What's the Difference Between a Yam and a Sweet Potato?

Adriene Jenik

1992 | 00:06:00 | United States | English | B&W and Color | Mono | 4:3 | 3/4" U-matic video

Collection: Single Titles

Tags: African-American, Food, Humor, LGBTQ, Race, Sexuality

This video was originally part of an installation at the Whitney Museum of American Art, part of which included the video collaboration Channels of Desire. Recreating coin-operated porno booths, Channels aired one photo image on seven TVs, interrupted only by the viewer inserting a coin and choosing a segment. The concept behind it was the construction of desire in categorical ways, the form of the piece speaking to sexual desire as something that is constantly evading the viewer. The images presented women’s experiences with interracial, lesbian, and heterosexual encounters. Those Fluttering Objects of Desire also investigates the different construction of sexuality among white and black women, as well as multicultural readings.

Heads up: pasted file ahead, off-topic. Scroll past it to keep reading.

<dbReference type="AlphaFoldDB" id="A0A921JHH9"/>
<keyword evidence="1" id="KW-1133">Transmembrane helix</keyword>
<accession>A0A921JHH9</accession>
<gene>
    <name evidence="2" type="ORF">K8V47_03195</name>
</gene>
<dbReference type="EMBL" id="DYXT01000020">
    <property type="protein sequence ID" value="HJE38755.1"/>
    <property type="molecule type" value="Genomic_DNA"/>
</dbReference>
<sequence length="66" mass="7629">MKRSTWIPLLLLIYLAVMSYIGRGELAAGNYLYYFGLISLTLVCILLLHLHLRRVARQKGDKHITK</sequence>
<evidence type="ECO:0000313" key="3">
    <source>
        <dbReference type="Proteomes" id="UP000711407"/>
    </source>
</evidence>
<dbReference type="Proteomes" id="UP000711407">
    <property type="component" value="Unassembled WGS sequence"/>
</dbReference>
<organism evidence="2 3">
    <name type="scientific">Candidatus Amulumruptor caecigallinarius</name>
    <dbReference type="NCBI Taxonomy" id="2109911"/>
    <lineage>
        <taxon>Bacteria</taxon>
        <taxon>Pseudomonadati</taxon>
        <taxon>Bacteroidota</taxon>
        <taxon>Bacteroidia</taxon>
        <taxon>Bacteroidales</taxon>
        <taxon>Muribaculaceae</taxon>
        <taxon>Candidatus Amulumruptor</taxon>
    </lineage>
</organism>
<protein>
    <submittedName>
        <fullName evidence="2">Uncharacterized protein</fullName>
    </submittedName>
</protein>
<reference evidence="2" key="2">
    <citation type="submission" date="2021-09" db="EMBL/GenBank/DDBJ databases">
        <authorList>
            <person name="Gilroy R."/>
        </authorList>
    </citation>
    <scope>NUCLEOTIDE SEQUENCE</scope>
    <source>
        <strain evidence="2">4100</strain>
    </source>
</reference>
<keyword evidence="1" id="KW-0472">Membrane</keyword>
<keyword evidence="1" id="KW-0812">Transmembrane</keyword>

"Adriene Jenik and J. Even Dunlap collaborated on What's the Difference Between a Yam and a Sweet Potato? and took the installation instructions about sex to heart: Jenik and Dunlap are rollin' around in bed with their questions, their images alternately moving or frozen on the screen (via the still camera Cheang employed as a mechanism in all the the tapes) as their voices question racial assumptions that both unite and divide them. Jenik and Dunlap felt that the very context of the installation - knowing they'd be one pair among sixteen women contributing - was liberatory: "It allowed us to focus on pleasure." Relieved of the burden of having to be the representative work about race and sex, they could play: with each other, with the subject, with the body and with the color of its flesh, and even the simple (not so simple) names of the food that nourishes it. And play, as with sex itself, can steer a sure route through the shoals of race." 

- B. Ruby Rich, "When Difference Is (More Than) Skin Deep," Queer Looks: Perspectives on Lesbian and Gay Film and Video.


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